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Night-shining clouds picture: one of the week's best space pictures

Night-shining clouds glow over Alberta, Canada, in May.

Photograph by Chris Martin, Your Shot

Dave Mosher

for National Geographic News

Published August 20, 2012

Mysterious night-shining clouds and trails of smoke left by meteors share an intimate link, a new study says.

Satellite images collected during the last five years reveal for the first time that water vapor is freezing around nanoscopic bits of meteor smoke, thus seeding the formation of high-altitude noctilucent, or night-shining, clouds.

(See "Pictures: First Night-Shining Clouds of 2012.")

Such clouds appear about 50 miles (80 kilometers) above each Pole during its summer months. Yet unlike white water vapor clouds near the planet's surface, noctilucent clouds are electric blue in color, thanks to tiny crystals that preferentially scatter that color of light.

Study co-author James Russell, an atmospheric scientist at Virginia's Hampton University, and colleagues used NASA's AIM satellite to chemically identify the meteor smoke in the ice crystals of night-shining clouds.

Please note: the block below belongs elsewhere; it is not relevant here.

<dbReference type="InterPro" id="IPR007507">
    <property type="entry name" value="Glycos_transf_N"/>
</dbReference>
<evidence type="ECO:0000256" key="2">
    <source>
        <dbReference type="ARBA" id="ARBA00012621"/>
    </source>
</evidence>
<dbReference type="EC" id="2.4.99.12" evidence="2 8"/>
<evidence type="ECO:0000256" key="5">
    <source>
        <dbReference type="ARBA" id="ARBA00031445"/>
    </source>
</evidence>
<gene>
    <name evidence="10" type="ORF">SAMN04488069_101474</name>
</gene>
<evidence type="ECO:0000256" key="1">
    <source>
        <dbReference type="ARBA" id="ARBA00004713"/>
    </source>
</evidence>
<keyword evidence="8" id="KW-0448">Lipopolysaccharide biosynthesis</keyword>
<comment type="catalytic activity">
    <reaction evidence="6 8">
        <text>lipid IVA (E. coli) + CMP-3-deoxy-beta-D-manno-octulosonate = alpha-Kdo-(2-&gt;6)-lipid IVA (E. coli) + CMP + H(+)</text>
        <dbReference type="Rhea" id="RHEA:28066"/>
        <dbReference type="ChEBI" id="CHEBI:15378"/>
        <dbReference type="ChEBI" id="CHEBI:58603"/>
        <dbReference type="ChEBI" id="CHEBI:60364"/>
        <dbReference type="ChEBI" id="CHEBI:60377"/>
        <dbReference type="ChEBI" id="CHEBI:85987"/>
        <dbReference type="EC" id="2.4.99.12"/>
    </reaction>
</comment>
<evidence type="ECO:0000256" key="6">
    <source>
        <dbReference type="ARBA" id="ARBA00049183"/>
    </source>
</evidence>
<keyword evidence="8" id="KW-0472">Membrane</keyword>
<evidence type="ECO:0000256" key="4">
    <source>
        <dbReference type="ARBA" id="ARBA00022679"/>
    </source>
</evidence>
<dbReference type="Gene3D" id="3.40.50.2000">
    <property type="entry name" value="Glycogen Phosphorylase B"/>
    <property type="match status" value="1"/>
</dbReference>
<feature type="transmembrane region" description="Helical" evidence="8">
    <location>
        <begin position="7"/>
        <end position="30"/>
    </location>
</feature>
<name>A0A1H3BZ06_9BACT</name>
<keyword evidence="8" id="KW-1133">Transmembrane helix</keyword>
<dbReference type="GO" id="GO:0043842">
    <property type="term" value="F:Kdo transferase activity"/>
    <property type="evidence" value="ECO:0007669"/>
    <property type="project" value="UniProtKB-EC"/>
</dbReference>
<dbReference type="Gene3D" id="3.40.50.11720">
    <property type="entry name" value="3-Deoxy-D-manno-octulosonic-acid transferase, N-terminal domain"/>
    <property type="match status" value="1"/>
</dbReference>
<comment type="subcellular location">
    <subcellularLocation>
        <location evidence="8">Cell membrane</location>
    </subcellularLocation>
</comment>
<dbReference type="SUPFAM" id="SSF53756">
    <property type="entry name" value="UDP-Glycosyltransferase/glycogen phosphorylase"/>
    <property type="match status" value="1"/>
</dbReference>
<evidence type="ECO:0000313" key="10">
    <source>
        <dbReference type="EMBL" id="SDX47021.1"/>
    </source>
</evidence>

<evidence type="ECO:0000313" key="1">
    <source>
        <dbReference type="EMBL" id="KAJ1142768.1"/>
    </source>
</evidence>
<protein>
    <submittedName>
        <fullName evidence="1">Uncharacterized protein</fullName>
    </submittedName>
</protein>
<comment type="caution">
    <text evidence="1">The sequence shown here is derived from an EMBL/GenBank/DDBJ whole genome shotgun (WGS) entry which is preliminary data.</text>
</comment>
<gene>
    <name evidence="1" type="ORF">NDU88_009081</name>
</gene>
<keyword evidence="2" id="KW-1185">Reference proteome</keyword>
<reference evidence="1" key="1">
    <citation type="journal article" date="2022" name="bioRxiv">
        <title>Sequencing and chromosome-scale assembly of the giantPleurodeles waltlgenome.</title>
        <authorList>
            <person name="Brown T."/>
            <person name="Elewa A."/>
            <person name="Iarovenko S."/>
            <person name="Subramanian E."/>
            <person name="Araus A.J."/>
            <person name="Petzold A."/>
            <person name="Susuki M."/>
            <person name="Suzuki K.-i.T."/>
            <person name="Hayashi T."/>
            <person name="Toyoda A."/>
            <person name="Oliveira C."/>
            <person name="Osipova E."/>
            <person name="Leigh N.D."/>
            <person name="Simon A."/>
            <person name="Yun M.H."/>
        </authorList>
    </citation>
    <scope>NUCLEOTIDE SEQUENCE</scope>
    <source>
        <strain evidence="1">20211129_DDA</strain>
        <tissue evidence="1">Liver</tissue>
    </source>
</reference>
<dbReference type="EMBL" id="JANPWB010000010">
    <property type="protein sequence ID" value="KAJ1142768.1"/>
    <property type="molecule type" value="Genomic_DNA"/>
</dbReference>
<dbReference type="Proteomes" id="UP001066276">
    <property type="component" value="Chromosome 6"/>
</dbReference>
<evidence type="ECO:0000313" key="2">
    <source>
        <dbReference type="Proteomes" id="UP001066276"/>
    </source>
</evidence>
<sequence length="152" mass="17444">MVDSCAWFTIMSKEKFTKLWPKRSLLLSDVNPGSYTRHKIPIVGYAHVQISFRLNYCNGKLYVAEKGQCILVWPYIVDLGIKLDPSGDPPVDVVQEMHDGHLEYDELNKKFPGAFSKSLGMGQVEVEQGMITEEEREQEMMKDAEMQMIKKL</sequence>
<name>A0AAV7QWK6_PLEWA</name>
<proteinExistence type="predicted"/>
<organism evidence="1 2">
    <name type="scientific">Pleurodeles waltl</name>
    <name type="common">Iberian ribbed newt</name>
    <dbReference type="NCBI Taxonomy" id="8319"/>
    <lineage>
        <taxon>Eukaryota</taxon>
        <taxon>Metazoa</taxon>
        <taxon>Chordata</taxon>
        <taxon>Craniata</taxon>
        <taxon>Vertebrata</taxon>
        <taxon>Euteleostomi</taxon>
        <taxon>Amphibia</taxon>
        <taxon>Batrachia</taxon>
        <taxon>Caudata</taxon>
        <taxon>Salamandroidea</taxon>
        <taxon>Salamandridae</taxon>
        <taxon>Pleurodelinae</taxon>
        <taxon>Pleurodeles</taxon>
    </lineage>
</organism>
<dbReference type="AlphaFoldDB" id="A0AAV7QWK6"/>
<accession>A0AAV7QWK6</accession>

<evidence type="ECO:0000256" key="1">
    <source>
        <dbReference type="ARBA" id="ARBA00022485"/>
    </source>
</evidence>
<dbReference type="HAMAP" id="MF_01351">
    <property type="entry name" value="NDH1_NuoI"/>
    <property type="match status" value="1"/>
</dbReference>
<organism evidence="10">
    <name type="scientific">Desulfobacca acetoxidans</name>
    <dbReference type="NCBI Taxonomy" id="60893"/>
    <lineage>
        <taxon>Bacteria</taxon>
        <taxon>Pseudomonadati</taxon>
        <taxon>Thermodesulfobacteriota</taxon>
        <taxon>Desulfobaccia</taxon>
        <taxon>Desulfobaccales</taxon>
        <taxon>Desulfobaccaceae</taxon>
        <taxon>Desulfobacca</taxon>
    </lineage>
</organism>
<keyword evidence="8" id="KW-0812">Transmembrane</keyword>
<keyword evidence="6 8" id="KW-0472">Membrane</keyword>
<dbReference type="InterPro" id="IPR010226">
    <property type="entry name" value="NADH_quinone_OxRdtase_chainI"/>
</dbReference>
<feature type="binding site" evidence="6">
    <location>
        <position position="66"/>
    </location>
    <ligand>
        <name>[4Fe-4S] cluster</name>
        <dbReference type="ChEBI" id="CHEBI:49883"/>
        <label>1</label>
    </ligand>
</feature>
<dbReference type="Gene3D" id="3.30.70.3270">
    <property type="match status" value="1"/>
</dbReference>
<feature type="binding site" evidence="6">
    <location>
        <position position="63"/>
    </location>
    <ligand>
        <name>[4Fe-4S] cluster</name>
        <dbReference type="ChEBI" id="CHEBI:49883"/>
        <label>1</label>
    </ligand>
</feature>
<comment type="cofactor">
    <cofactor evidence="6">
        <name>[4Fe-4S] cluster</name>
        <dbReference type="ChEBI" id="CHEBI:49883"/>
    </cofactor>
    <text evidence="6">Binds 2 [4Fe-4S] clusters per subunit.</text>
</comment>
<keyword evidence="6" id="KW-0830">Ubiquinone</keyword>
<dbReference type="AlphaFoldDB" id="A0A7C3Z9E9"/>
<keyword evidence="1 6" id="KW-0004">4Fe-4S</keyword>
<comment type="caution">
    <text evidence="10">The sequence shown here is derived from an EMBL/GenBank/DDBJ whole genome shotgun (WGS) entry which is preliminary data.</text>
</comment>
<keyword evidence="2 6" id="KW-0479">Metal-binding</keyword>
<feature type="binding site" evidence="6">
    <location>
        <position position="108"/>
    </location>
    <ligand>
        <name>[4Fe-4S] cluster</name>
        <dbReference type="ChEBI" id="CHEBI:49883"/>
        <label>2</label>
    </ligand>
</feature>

The team discovered that each nanometer-size bit of meteor smoke takes up about 3 percent of each crystal's volume.

Night-Shining Clouds Boosted by Methane?

What's more, night-shining clouds are on the rise—likely due to human activities, Russell said. (Related: "Mysterious 'Night-Shining Clouds' Sighted.")

"Earth's upper atmosphere [has] been changing in ways that we don't fully understand," he said.

"Noctilucent clouds are occurring more often, getting brighter, and creeping down toward the Equator. I have a strong suspicion this is because of methane."

Methane seeps out of human garbage dumps, fuel refineries, livestock, and even people themselves.

The chemical not only serves as a potent greenhouse gas, but it also creates extra water vapor when it reaches the top of the ozone layer, about 60 miles (100 kilometers) above Earth's surface.

Russell said this extra water vapor—an increase of 15 percent over the past decade, in step with the abundance of methane gas—has likely contributed to night-shining clouds being 20 to 30 percent brighter and five times more frequent.

"You need three things to make them: very cold temperatures, water vapor, and a particle for water to stick to and freeze," he said.

"We've finally identified the particle—the meteor smoke—and the methane seems to be adding extra water vapor."

The study of meteor smoke and night-shining clouds was published recently in the Journal of Atmospheric and Solar-Terrestrial Physics.

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